The White House's top lawyer has cooperated extensively with the special counsel investigating Russian interference in the 2016 U.S. election, sharing detailed accounts about the episodes at the heart of the inquiry into whether President Donald Trump obstructed justice, the New York Times reported on Saturday.
Citing a dozen current and former White House officials and others briefed on the matter, the newspaper said White House Counsel Donald McGahn had shared information, some of which the investigators would not have known about.
McGahn voluntarily cooperated with Mueller's team as a regular witness, a person familiar with the matter told Reuters, as the White House asked many staffers to do. He was not subpoenaed nor did he speak to them under any kind of proffer or cooperation agreement.
The person also said he did not believe McGahn provided Mueller with incriminating information about Trump. McGahn provided the facts but nothing he saw or heard amounts to obstruction of justice by Trump, the person told Reuters.
According to the New York Times, McGahn in at least three voluntary interviews with investigators that totaled 30 hours over the past nine months, described Trump's furor toward the Russia investigation and the ways in which the president urged McGahn to respond to it.
The newspaper reported McGahn's motivation to speak with the special counsel as an unusual move that was in response to a decision by Trump's first team of lawyers to cooperate fully.
But it said another motivation was McGahn's fear he could be placed in legal jeopardy because of decisions made in the White House that could be construed as obstruction of justice.
McGahn, the newspaper said, shared information on Trump's comments and actions during the firing of the F.B.I. director, James Comey, and the president's obsession with putting a loyalist in charge of the inquiry, including his repeated urging of Attorney General Jeff Sessions to claim oversight of it.
The newspaper said McGahn was also centrally involved in Trump's attempts to fire the special counsel, Robert Mueller, which investigators might not have discovered without him.
McGahn cautioned to investigators he never saw Trump go beyond his legal authorities.
A source close to the president told Reuters on Saturday the extent of McGahn's cooperation was "a tactical or strategic mistake" instigated by Trump's first legal team and it should not have been allowed to happen because McGahn should have been covered by executive privilege. The person also said Trump is not worried because he does not feel he did anything wrong.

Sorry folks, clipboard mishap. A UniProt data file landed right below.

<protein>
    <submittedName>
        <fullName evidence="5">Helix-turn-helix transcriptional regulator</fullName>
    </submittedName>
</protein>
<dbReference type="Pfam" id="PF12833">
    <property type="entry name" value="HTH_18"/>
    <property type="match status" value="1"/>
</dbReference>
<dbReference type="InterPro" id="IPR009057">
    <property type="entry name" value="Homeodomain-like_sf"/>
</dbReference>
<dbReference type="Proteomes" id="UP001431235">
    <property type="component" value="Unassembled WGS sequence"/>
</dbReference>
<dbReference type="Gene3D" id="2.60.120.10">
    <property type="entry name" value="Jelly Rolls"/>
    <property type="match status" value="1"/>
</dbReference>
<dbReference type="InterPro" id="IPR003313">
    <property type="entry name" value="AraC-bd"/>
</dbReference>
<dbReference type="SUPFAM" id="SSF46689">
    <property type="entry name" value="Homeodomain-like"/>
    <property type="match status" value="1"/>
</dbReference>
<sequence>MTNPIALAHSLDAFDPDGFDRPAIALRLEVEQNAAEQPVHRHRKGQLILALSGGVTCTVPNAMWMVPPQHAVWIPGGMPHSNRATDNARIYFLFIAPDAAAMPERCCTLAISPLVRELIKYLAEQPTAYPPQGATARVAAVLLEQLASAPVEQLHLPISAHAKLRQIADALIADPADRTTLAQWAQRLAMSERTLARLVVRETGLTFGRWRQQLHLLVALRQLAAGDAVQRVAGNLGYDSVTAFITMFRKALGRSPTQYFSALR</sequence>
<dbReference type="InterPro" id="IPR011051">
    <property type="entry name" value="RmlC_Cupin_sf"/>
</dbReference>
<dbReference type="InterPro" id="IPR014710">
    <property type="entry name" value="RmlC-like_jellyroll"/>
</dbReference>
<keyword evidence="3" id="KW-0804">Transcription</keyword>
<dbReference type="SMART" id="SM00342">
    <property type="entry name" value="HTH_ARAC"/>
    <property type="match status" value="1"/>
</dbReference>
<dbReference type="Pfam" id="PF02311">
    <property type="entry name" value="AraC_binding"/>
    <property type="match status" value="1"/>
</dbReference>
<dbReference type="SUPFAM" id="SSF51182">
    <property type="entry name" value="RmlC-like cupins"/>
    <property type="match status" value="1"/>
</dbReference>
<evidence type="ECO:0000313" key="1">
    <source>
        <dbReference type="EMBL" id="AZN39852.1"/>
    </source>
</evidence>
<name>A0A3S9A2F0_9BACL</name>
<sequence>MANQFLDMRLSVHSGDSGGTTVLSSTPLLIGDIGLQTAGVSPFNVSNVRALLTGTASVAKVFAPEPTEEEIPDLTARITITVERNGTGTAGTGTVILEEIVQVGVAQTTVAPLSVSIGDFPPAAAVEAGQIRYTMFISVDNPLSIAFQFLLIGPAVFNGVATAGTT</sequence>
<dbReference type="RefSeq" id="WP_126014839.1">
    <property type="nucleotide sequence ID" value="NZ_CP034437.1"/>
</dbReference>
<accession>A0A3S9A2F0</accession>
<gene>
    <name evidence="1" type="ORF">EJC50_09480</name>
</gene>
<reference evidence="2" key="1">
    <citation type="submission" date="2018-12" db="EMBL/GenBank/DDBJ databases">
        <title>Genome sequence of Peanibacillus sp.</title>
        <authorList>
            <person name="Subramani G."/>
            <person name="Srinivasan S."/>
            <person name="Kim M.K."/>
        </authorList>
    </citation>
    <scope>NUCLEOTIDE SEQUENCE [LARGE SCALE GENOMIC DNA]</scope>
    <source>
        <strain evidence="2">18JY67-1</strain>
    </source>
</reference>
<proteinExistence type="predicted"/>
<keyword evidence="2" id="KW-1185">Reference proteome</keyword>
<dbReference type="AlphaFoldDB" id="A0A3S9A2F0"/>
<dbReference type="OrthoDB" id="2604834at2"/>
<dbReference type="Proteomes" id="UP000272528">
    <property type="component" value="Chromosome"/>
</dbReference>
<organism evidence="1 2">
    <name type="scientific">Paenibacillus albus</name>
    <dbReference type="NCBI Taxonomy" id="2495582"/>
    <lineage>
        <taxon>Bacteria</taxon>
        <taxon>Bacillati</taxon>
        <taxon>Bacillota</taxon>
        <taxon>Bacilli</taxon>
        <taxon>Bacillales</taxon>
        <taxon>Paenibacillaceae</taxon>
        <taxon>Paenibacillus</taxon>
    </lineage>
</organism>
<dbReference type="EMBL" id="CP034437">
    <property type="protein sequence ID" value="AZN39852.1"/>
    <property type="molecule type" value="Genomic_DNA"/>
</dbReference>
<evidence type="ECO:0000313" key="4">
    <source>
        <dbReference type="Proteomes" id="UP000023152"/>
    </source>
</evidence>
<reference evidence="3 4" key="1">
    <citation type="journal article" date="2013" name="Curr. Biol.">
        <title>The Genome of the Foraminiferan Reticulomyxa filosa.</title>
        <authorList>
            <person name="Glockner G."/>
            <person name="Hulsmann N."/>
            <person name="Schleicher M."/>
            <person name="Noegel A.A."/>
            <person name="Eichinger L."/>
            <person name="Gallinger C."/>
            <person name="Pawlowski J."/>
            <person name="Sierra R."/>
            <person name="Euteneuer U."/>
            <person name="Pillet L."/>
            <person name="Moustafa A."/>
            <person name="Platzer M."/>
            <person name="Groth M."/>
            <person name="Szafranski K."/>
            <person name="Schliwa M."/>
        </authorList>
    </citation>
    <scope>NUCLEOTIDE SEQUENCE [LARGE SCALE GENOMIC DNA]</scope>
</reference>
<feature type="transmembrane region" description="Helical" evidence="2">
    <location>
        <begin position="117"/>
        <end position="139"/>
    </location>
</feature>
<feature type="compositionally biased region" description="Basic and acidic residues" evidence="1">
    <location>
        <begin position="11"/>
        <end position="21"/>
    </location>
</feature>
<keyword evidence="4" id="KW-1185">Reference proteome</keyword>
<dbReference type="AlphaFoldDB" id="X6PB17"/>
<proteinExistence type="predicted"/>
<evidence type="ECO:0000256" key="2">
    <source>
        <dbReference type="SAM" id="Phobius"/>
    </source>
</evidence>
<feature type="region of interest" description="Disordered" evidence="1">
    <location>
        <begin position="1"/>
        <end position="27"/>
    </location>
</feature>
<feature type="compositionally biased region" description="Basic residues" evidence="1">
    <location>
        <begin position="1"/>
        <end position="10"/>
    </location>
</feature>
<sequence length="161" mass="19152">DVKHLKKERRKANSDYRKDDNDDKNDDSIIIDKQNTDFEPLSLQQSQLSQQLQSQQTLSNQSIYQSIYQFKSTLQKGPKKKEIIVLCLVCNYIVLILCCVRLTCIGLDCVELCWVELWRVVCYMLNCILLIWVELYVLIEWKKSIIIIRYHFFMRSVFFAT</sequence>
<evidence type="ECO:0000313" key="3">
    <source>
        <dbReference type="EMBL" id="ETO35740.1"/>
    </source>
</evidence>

One lawyer familiar with the matter said McGahn could have been subpoenaed to testify to the grand jury if he did not cooperate with Mueller voluntarily and might have lost legal battles if he tried to invoke executive privilege.
William Burck, McGahn's personal lawyer, did not immediately respond to a request for comment.
Trump's former personal lawyer, John Dowd, told Reuters on Saturday he was aware McGahn had spoken extensively with Mueller's team.
"Lot to cover," Dowd said in text message. "Did a great job. McGahn was a strong witness for the President according to Burck and debriefs of DM (Donald McGahn). Not aware of any of the alleged apprehensions manufactured by the NYT."
Dowd said a decision was made by the president's legal team for McGahn to cooperate with the investigation.
Rudy Giuliani, who joined the president's outside legal team after Dowd resigned, told Reuters on Saturday that Trump's lawyers had been in contact with McGahn's counsel after he was interviewed and possessed "emails that say he provided nothing that was damaging or incriminating to the president."
Giuliani said McGahn's cooperation with Mueller was part of a legal strategy. As an officer of the court, he added, McGahn would have had to resign if he thought the president did anything illegal.
Giuliani said he did not believe McGahn was cooperating against the president, noting Trump's lawyers and McGahn's have a joint defense agreement that would have otherwise ended.
Former White House lawyer Ty Cobb, who resigned in May after joining the administration last summer to assist the president with the Russia probe, did not immediately respond to a request for comment.
Peter Carr, a spokesman for Mueller, declined to comment. Trump has repeatedly denounced the investigation into whether his campaign colluded with Moscow as a "witch hunt."
"The president and Don have a great relationship," the White House press secretary, Sarah Sanders, said in a statement. "He appreciates all the hard work he's done, particularly his help and expertise with the judges, and the Supreme Court" nominees.
Others in the White House have described the relationship as strained.